Heads Up Lone Nut

IMG_0254Life changing events don’t occur that often, but when they do, well…they’re life changing.

I had the privilege to once again attend the life changing Apple Distinguished Educator Institute (ADE) this past summer. The institute was a week full of networking, professional development, exhilarating opportunities, and memories that will last a lifetime. Over 400 educators from North America came together to share stories and lessons describing how technology and Apple products have revolutionized the learning environments for their students.

While the reflections and events of the week have now been well documented, I thought I would share with you a slightly different perspective.

Have you seen this video “First Follower: Leadership Lessons from Dancing Guy” a.k.a. the “Lone Nut?” The video basically tells the story of how one man decided to do what he wanted by dancing wildly at a music concert. Not long after, when another man saw how much fun this “lone nut” was having, he too decided to join in. Not long after that, an entire hillside of initially apprehensive people decided it was okay to let their hair down and accompany him in this dance hysteria.

The story is a great example of leadership. One person can truly create change and blaze a trail for others to follow, simply by having fun at what they do.

My week at the ADE institute seemed to illustrate this premise. Each of the amazing educators that were in attendance is the “lone nut” in their school or district. These lone nuts believe leveraging Apple technology transforms education, and our hope is that our peers on the classroom hillsides will eventually follow our quest.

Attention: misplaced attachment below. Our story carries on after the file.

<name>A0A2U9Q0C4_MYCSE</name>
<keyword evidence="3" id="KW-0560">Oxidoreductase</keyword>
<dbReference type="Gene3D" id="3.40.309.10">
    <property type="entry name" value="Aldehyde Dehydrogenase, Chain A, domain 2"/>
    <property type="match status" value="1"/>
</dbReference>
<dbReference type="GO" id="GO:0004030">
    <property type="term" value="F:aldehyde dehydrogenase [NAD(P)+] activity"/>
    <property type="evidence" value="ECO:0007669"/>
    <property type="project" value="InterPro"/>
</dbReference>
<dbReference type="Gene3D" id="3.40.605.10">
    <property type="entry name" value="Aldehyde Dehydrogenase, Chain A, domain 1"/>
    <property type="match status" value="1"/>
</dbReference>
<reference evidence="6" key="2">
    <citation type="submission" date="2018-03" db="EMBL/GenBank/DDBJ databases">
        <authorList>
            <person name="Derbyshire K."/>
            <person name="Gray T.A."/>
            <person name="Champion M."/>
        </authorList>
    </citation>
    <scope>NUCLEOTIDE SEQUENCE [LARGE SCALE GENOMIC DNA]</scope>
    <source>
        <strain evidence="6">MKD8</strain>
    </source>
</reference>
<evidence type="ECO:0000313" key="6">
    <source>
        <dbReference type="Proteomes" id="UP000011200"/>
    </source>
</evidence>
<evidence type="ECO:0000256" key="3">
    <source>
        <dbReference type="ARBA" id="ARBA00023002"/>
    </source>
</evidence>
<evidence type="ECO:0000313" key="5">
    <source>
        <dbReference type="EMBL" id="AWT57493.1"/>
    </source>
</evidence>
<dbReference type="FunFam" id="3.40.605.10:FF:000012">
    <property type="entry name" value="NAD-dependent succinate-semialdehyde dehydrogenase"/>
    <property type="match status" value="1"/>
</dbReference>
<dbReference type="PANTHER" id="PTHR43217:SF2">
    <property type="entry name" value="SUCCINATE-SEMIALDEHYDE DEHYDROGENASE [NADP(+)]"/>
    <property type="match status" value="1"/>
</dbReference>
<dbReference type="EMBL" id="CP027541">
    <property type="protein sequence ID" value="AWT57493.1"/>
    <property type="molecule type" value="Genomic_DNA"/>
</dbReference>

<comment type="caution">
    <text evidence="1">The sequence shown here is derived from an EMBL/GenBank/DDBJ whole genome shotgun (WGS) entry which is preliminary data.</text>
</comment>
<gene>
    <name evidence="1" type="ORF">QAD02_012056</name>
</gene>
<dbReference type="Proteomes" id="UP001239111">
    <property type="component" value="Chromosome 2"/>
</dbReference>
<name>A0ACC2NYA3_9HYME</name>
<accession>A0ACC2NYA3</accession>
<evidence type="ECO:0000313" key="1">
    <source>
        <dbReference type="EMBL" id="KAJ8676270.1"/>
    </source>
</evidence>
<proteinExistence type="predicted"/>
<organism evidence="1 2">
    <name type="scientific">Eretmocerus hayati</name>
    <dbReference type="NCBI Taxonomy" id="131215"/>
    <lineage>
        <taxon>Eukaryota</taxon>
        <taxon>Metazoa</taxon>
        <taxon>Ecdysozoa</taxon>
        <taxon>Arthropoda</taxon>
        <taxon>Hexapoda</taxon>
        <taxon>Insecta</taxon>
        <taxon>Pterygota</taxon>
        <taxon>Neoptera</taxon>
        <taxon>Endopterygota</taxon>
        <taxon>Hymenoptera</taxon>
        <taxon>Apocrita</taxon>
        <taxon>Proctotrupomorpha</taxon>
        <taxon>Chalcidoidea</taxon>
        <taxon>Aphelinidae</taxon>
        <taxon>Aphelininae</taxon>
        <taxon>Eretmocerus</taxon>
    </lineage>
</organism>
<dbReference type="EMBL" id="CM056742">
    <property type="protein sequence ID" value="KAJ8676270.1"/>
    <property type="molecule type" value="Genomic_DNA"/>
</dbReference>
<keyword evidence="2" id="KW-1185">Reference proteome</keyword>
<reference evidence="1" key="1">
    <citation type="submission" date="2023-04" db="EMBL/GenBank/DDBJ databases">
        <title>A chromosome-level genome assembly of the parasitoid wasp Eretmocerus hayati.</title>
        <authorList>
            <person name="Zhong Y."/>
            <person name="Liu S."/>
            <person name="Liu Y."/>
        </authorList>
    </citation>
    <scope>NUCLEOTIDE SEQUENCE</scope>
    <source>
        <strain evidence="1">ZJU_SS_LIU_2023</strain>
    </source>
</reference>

Let me make this a bit more personal though.

One night after the daily activities had ceased, a small group of four of us decided to have some fun with an incredibly silly app called Heads Up. Our game of Heads Up was classic. We laughed, yelled, and bonded to this game. As other ADE’s walked through the courtyard where we were sitting, they stopped, looked at us like, “what is going on over there?!” and started to venture over to learn more. Soon chairs were being added to our tables and they joined our game. After about an hour, the courtyard was filled with educators sharing in laughter and community.

However, the group did become quite large and loud. And well, you might guess that there were a few complaints about the noise level. Hotel security came over to us to relay the complaints, and the game abruptly ended. That’s okay. It was late. People needed sleep.

But the more I thought about this Heads Up experience, the more I can relate it back to our schools.

The ADE experience for me was ultimately the perfect example of Heads Up, a group of teachers making a lot of noise about changing and transforming education through Apple technologies. And yet, it dawned on me to think, how often do we hear that voice from above in our own schools to quiet down. The voice filters into our classrooms or faculty meetings, and says, “You’re doing too much. That’s simply just too much technology. We don’t need that much ‘noise.’ Let’s get out the textbook and move on with the lecture.”

I prefer being the lone nut. How about you? Let’s keep making noise.

iAm Video Project

Who are you? What do you care about? Who do you care about? What/who do love/like? What do you aspire to be? What does your digital footprint look like?

Each semester I ask my broadcast technology students to create a final video project that is unlike anything they have produced so far. Yet, I ask them to implement all the skills, techniques and processes that they have already learned to successfully complete the assignment.

I always wait to tell the students what their final project will be. The anticipation is fun (for me) to see them sweat a little bit, waiting to get their final assignment. Let’s face it, at professional television stations the reporters are assigned to complete a story in the same day. So I like to believe I am giving them a taste of the “real-world.”

For this project, I had the luxury of allowing students to complete these videos over four class periods. Yet they are always free to work in the lab after school or on their home computers if they have the necessary software and equipment. Bottom line, they have plenty of time to be successful.